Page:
It’s not often that hotel executives offer a peek into their thinking about challenges. So it caught Skift’s eye two weeks ago when Ora Solomon, director, global product management, digital, gave a presentation about Starwood’s effort at the CMO Digital Insights Summit in Atlanta.
To be sure, the approach Starwood took is not the last word in how hotels can approach similar challenges. In fact, Marriott’s approach to translations will likely be different than what Starwood took, a spokesperson for the merged brands said.
Starwood’s experiment, whatever it’s ultimate fate, illustrates a broader industry trend that’s one of the hotel trends we’re watching in 2017: More and more hotel groups are relying on data instead of instinct to drive decision making.
PUTTING A MORE ACCURATE PRICE ON TRANSLATION
Starwood has 1,500 properties around the world, half of which are outside the U.S. Obviously it has been expensive for the company to translate the individual details of each property across its 11 brands.
To contain costs, its policy had been to provide translations for nearly all of its properties in four common languages — German, French, Spanish, and Japanese — regardless of the revenue that speakers of those languages generate for each of the properties.
It also made rough guesses about when to offer translations in up to seven other languages, such as Simplified Mandarin (which it did for 452 hotels) and Portuguese (which it did for 237 hotels).
The problem was that Starwood wasn’t sure it had the best coverage. For example, its Aloft Charlotte Uptown had received a Japanese translation, even though all nine of its Charlotte’s properties had received less than about $20,000 of revenue from Japanese guests in 2014.
On the other hand, many Italians visit New York City. Yet Starwood had provided few Italian translations for its properties there.
To get the translation mix right, Solomon believed that Starwood needed to “come up with a translation model that was scalable, given that non-English revenue share was growing, and competitors were investing to win,” she says. At the time, the Starwood sites had 200 million visitors a year, representing about $4 billion a year in revenue.
So in 2015, the company hired a math star on a temporary contract to come up with a more data-driven approach. Along with other Starwood employees, the person came up with a mathematical model that weighs revenue over two years, versus the full on-going cost of translation at the market level, such as of French translation for a hotel in Kansas City, Missouri.
The results were striking. The formula predicted that, for 11 Starwood properties in the San Francisco area, spending on Japanese language translation produce revenued that was, collectively, 42 times the money spent on translation.
In contrast, investing in Japanese translation in Dallas didn’t deliver a good return on investment. Based on the data at the time, the cost of offering translations for the 17 Starwood properties then in Dallas would have meant that every dollar spent on translation would have yielded only a $2 gain in annual revenue.
Similarly, the company had spent on Dutch translation for only two of its properties worldiwde. The formula recommended it invest in Dutch translation for 161 properties if Starwood wanted to capture at least 60 percent of the possible revenue.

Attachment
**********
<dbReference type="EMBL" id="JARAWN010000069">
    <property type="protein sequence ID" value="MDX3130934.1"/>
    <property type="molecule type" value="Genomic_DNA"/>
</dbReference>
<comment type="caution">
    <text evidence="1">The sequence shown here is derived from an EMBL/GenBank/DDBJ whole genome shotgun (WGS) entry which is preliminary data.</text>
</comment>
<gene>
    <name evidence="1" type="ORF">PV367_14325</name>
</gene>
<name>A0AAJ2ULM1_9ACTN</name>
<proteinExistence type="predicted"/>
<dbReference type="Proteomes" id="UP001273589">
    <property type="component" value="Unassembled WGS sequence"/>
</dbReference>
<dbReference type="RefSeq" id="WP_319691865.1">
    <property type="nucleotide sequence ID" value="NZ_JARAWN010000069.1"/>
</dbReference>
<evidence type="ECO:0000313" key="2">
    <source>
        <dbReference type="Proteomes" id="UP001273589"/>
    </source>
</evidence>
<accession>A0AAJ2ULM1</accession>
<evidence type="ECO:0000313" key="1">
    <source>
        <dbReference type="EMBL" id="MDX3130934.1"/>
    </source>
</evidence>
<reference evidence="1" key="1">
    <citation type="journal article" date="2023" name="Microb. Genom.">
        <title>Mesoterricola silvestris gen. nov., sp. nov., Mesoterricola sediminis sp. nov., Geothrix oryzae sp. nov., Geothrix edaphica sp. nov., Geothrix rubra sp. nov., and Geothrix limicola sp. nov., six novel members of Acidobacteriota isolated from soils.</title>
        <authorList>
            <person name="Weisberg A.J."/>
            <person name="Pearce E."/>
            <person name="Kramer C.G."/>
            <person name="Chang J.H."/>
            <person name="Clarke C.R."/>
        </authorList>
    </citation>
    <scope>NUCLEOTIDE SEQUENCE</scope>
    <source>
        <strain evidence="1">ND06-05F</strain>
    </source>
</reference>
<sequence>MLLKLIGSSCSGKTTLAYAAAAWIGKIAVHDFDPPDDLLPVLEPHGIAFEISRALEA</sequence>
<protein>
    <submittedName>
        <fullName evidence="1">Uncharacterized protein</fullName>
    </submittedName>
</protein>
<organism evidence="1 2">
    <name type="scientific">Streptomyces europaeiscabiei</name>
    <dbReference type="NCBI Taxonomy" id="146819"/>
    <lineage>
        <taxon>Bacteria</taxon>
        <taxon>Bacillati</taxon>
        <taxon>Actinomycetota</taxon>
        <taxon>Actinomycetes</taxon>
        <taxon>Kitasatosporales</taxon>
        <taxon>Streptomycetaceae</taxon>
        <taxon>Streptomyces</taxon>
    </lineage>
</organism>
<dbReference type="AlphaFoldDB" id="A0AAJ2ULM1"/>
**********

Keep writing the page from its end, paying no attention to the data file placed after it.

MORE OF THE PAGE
In total, approximately $600,000 investment in translation services could produce $45 million in additional revenue from guests who decided to book at Starwood instead of somewhere else that had a website in their native tongue.
The formula also predicted where Starwood could cut back on translation spending without hurting revenue. The company had been translating all of the websites of its properties into Japanese. But by only translating 611 properties that have high inbound traveler volume, the company could capture 97 percent of the revenue that it would have otherwise.
Overall, by dropping its policy of translating all of its websites into four core languages, the company would save about $300,000 a year without a loss to revenue.
Solomon says the initial results in 2016 for the $600,000 expense on expanded language translation were on target with the forecasted model. The company executed the program in phases, to limit up-front investment. The staged approach delays the effort to analyze the formula’s success until enough time has passed for comparative information.
Solomon says it is already clear that the cuts in the former four core languages did not negatively affect conversion rates online. The decrease in core translation has put minimal revenue at risk. She says, “We didn’t lose as much of the even minimal revenue loss that the model predicted, and we saved money, which we could redeploy.”
As with many aspects of the Marriott acquisition of Starwood, Marriot says it is “assessing and evaluating Starwood’s business applications as they would apply to the newly merged companies.” A spokesperson says that “Marriott has a system for determining the timing and scope of new websites and apps in new languages. Translations are going through that process, and we will await the outcome before commenting further.”
Regardless of the fate of its specific experiment, Starwood’s effort underlines one of the major hotel industry trends of this year: Hotels are getting smarter about how to interpret all of the data they have been collecting.
It so funny...in a movie. Call me if you need help to not "LouisdeFunes" your conversation in French or PortugueseRead Now